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Letter: Tornado, global warming

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  • Blue Salt Lake City, UT
    May 26, 2013 12:46 a.m.

    For all their destructive power, tornadoes are small, localized events, and can't offer much information one way or another on the subject of global warming.

    A more useful, large-scale measure for weather evidence of global warming is hurricanes.

    Extra heat in the atmosphere and the oceans provides the extra energies needed to create larger, more frequent, and longer-lasting hurricanes.

    Researchers recently announced that the frequency of Atlantic hurricanes has doubled in the past 50 years.

  • embarrassed Utahn! Salt Lake City, UT
    May 26, 2013 6:57 a.m.

    We are heading into "uncharted waters". I'll continue to believe the 97% of climate scientists who are telling us that climate change is a huge threat, partially irreversible, and that we should all continue to minimize our individual degradation of our environment. Leadership of this country should also do everything possible to mitigate the nasty future that our children will have.

    The climate-change models simply do not include what factors cause huge tornadoes; that doesn't mean Barbara Boxer is wrong. But that won't keep many, many Utahns from callously ignoring the facts...and making up their own.

  • Gildas LOGAN, UT
    May 26, 2013 7:29 a.m.

    "Extra heat in the atmosphere" is a localized event too,is it not? The "locality" may be relatively small or much larger. At all events it seems that we are experiencing more unpredictable and unseasonal weather.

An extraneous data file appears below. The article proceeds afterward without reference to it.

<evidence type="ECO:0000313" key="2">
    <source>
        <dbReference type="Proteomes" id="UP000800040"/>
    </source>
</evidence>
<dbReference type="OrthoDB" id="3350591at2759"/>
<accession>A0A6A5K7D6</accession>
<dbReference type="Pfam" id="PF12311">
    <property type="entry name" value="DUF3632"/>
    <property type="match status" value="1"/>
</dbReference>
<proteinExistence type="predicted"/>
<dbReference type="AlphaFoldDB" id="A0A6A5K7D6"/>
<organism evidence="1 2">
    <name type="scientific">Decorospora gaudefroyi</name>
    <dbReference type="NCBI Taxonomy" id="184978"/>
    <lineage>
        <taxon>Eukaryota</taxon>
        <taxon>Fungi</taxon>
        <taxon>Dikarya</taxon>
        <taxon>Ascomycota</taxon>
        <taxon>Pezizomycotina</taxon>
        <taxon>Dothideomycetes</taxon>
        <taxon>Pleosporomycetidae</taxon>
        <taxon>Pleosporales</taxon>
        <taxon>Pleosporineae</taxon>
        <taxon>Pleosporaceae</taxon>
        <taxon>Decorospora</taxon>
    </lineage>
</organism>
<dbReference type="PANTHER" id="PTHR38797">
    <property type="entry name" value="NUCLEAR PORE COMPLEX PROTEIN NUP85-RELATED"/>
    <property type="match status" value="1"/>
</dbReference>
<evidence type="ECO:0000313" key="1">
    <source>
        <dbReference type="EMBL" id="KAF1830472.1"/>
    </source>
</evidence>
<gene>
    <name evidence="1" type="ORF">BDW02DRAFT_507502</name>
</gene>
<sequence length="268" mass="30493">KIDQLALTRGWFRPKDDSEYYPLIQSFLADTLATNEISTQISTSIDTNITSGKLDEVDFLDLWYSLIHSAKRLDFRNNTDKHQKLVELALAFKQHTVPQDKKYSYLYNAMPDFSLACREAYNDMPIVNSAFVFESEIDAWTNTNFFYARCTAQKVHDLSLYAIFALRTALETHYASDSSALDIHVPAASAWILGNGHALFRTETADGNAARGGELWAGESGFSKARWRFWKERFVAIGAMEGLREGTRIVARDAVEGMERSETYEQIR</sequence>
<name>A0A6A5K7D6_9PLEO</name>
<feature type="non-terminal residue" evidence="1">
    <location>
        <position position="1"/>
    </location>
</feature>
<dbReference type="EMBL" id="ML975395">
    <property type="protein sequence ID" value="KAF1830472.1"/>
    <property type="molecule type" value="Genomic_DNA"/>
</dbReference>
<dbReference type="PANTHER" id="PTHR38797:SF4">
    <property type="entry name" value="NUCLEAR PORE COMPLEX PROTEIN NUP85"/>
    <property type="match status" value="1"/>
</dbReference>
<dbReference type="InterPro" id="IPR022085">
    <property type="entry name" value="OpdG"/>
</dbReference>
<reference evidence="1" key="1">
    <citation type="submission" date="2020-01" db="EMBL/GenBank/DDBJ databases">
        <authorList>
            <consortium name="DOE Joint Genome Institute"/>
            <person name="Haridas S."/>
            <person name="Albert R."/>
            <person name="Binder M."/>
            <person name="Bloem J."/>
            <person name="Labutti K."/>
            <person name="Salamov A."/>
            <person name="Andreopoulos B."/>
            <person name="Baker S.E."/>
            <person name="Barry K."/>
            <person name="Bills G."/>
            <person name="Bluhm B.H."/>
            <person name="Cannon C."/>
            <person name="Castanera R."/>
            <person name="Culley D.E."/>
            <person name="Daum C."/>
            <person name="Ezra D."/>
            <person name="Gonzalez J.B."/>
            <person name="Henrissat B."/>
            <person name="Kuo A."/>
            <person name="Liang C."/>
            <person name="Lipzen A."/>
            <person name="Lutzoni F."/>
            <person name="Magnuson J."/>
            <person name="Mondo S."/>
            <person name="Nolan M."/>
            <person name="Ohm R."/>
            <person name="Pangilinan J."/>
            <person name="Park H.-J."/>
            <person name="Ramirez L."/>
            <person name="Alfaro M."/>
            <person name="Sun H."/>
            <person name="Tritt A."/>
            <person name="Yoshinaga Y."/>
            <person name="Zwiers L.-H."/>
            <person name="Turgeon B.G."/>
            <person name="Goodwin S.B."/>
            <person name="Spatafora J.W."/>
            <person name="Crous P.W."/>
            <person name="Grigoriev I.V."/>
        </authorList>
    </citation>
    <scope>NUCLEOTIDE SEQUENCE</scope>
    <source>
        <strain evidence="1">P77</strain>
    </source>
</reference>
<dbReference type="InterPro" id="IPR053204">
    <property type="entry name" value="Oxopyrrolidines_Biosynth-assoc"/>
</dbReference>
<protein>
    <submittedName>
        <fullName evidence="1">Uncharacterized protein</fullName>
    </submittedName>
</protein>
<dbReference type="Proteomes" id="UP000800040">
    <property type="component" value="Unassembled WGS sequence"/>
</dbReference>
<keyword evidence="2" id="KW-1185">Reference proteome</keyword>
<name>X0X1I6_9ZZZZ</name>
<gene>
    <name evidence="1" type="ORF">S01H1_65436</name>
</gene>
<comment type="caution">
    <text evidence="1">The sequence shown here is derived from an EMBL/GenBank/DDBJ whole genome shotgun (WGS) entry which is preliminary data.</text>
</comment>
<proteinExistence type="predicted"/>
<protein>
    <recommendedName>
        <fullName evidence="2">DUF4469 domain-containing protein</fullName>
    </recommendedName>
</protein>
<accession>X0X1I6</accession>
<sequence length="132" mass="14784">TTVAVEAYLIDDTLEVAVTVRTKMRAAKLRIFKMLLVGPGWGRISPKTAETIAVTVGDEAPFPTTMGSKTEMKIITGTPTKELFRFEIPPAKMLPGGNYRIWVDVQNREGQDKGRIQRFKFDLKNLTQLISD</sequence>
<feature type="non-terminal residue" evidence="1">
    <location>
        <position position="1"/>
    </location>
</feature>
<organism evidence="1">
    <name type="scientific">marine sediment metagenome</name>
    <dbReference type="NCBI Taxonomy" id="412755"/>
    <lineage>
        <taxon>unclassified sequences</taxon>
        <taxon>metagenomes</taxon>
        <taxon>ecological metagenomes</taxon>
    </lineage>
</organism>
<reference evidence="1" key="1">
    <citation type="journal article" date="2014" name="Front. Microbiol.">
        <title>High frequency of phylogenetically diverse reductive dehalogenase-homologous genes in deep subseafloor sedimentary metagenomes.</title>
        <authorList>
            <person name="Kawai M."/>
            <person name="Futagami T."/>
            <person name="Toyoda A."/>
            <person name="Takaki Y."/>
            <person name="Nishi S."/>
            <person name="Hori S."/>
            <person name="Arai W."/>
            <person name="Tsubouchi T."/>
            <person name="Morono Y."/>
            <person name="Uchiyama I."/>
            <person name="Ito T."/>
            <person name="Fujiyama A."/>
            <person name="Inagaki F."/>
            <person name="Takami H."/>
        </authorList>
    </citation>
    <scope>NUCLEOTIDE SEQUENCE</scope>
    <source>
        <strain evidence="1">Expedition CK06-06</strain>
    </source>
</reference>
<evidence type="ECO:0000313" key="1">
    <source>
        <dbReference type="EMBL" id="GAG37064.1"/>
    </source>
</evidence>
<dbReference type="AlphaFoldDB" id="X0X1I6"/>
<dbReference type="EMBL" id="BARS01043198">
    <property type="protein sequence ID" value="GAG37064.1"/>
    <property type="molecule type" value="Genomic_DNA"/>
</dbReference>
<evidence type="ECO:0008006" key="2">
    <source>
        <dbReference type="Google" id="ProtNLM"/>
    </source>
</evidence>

Here in Utah, Idaho and elsewhere we seem to have had an unusually cold winter and a cooler spring than for many years. That is neither global nor is it warming.

    I believe we should hear something more, more detailed, and more often, about thirty year averages and hundred year averages of temperature and see if it all amounts to more than just rounding up and rounding down of fractions of a degree. Local and Global.

  • What in Tucket? Provo, UT
    May 26, 2013 7:34 a.m.

    I am surprised that schools in tornado alley do not have storm cellars. Temperatures have not gone up the last decade or so despite more CO2 than ever.

  • Mountanman Hayden, ID
    May 26, 2013 7:53 a.m.

    Barbara Boxes embarrassed her self again by her Olympic leap of misinformation. If global warming is worsening and thereby causing more severe weather, there should be a measurable, predictable increase in the incidence of such events. But Harold Brooks, a research meteorologist with the National Severe Storms Laboratory in Norman, Okla., points out that "the 12-month period from May 2012 to April 2013 was remarkable for the absence of tornado activity and tornado impacts in the United States." But who are you going to believe, world renowned climatologist Barbara Boxer or real scientists like Dr. Brooks?

  • higv Dietrich, ID
    May 26, 2013 8:40 a.m.

    Hurricanes and volcanic eruptions existed before the industrial revolution too. People have a descision on the issue not a knowledge.

  • The Skeptical Chymist SALT LAKE CITY, UT
    May 26, 2013 9:07 a.m.

    Mr. Christiansen:

    You seem to think that fewer deaths due to hurricanes since 1954 implies that there are fewer hurricanes or that they are less severe now compared to previously. Does it not seem more plausible that the improvements in detecting and predicting the path of approaching hurricanes since 1954 could allow the population to make better preparations, and thereby to save themselves from an approaching hurricane? The worst death tolls from hurricanes in the past resulted from people not knowing that they were coming - until it was too late.

  • Moderate Salt Lake City, UT
    May 26, 2013 9:16 a.m.

    "In a list of the 10 most deadly hurricanes since 1900, 9 of the 10 occurred before 1954."
    Attribute that to better communication and warning systems. We can't stop the hurricane, but we can let people know it is coming.

  • casual observer Salt Lake City, UT
    May 26, 2013 9:18 a.m.

    Everyone likes to tout "facts," but prior to the Oklahoma tornado this was a below average tornado season. The fact that "climate-change models simply do not include what factors cause huge tornadoes" does not prevent some in Utah from embarrassing themselves.